One of the biggest problems with bad therapists is that you often fail to recognize their professional ineptitude. Instead, you wind up thinking it’s you, your partner, or your relationship.
So here are some ways to tell when it’s not you; it’s your therapist.
1) Lecturing, condescending, and shaming
Do you often feel like you can’t get a word in? As if your therapist is laying out road map for how your relationship should be and your job is just to follow that path? Like you’re doing something wrong by not behaving consistent with the therapist’s expectations?
Please know this: Therapy is an art, not a science. While a therapist may (and probably should) be grounded in theory, your relationship is unique, and your therapist needs to do a lot more listening than talking.
A lot of emotions will surface in couples therapy. If shame is one of them–a sense that you are not worthy or acceptable–then think about whether the feeling is being fostered by the therapist.
Unconditional positive regard is a crucial ingredient in therapy. Is that what you’re receiving?
2) Clearly taking sides
This should trouble you even if you’re the one whose side the therapist is taking. That’s because it undermines your relationship’s progress, and can exacerbate any rifts and conflicts that exist.
If you often leave therapy saying (or even just thinking) that you were proven right, or that you were proven wrong, that’s a sign of a bad therapist.
3) Focusing only on the relationship, to the exclusion of individual needs and feelings
The relationship is the client, in a sense, when you’re doing couples therapy. But a prerequisite for couples work is attending to each person’s individual emotional needs. The therapist should be checking in on the individual impact of the therapy.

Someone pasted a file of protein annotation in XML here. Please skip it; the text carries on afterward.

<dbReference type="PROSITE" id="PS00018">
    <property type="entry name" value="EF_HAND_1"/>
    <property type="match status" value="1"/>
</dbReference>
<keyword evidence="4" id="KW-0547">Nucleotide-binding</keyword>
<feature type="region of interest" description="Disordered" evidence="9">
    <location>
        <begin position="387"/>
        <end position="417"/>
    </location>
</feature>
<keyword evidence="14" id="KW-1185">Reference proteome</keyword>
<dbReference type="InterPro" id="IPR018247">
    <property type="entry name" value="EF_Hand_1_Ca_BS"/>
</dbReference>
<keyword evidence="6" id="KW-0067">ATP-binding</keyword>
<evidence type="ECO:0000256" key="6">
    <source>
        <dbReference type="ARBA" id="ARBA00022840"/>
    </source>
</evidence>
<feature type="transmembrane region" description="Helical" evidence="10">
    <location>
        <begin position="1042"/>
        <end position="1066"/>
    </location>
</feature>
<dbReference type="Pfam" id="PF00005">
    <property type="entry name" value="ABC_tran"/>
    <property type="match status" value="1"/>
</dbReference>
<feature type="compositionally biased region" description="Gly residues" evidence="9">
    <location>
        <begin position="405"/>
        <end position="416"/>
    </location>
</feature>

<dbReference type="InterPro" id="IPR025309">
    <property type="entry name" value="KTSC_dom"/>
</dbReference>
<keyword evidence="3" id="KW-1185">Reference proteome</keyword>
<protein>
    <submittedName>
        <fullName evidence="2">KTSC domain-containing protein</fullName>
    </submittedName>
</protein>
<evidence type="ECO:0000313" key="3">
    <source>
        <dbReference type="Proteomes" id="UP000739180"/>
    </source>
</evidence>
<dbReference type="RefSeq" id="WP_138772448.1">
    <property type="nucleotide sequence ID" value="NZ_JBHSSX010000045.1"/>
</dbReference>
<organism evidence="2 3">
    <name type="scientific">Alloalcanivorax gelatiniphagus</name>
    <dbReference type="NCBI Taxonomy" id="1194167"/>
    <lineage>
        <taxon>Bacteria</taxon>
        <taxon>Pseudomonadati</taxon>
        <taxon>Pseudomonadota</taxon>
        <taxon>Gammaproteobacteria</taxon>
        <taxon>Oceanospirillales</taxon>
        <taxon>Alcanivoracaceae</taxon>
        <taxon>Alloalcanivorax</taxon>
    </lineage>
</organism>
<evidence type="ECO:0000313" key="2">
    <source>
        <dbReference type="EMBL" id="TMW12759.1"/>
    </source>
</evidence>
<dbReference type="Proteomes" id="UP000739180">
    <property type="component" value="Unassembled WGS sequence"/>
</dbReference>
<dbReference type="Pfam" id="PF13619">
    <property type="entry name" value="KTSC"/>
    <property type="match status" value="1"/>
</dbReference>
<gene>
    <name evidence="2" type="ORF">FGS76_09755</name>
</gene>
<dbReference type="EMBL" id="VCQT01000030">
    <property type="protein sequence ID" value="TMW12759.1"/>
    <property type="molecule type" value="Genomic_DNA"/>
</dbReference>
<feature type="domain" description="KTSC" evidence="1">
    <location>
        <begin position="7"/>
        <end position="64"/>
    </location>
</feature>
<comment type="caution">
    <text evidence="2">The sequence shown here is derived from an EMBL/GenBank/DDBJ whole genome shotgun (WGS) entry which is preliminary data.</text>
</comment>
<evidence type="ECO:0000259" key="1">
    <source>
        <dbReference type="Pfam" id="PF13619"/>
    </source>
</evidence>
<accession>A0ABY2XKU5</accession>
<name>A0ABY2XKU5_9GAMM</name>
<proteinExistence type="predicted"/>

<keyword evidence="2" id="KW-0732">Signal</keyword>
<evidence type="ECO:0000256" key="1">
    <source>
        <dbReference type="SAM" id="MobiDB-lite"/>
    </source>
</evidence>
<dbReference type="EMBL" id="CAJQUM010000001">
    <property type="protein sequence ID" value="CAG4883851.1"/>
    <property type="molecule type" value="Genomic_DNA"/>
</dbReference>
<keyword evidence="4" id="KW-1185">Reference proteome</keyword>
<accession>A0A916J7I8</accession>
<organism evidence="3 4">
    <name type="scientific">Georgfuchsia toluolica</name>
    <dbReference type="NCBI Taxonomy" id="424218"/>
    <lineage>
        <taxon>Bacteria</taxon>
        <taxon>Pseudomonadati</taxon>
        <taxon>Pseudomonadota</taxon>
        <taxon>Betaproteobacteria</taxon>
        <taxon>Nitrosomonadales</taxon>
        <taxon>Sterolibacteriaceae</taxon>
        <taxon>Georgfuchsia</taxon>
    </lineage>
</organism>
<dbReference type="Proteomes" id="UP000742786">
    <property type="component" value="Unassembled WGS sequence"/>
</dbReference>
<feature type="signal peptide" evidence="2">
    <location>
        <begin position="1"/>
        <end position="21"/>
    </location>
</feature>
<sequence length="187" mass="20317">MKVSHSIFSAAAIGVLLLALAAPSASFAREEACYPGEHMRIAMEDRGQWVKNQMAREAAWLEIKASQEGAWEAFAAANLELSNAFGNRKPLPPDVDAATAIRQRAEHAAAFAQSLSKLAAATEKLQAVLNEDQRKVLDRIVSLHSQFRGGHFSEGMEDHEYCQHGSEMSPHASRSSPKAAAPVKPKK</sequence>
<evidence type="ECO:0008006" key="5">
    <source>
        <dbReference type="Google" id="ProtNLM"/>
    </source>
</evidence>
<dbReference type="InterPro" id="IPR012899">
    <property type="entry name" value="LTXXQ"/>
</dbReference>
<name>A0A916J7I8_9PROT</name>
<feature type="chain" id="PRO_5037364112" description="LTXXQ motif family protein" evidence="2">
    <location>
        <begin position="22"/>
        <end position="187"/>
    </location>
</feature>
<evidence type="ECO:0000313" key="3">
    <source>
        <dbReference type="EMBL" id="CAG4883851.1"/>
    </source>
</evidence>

One of the critical skills for a couples therapist is being able to attend to the emotional needs of each person, making sure no one becomes so overwhelmed that it prevents him or her from participating in the process or undermines the clients’ functioning outside the room. Make sure your therapist is taking care of you both emotionally.
4) Focusing on the individual, to the exclusion of the relationship dynamics
Some therapists are a little intimidated by the intensity that can occur during couples therapy. So they end up essentially doing individual therapy with each partner, in the presence of the other.
Your problem is a dynamic one. It’s about how you relate to each other. While looking at some individual issues will be part of it, the therapist needs to help you engage productively with each other.
5) Not accepting your feedback about the therapy
If your therapy isn’t working (possibly for one of the reasons mentioned above), you might want to bring it up with the therapist. The therapist’s reaction will tell you a lot about whether you can proceed.
He/she should appreciate that you’re looking out for yourself and your relationship, that you were assertive, and that you want therapy to be more effective. If the response is defensive, argumentative, or manipulative (i.e. trying to make you feel like your perspective is wrong), then it’s REALLY time to run for the hills.
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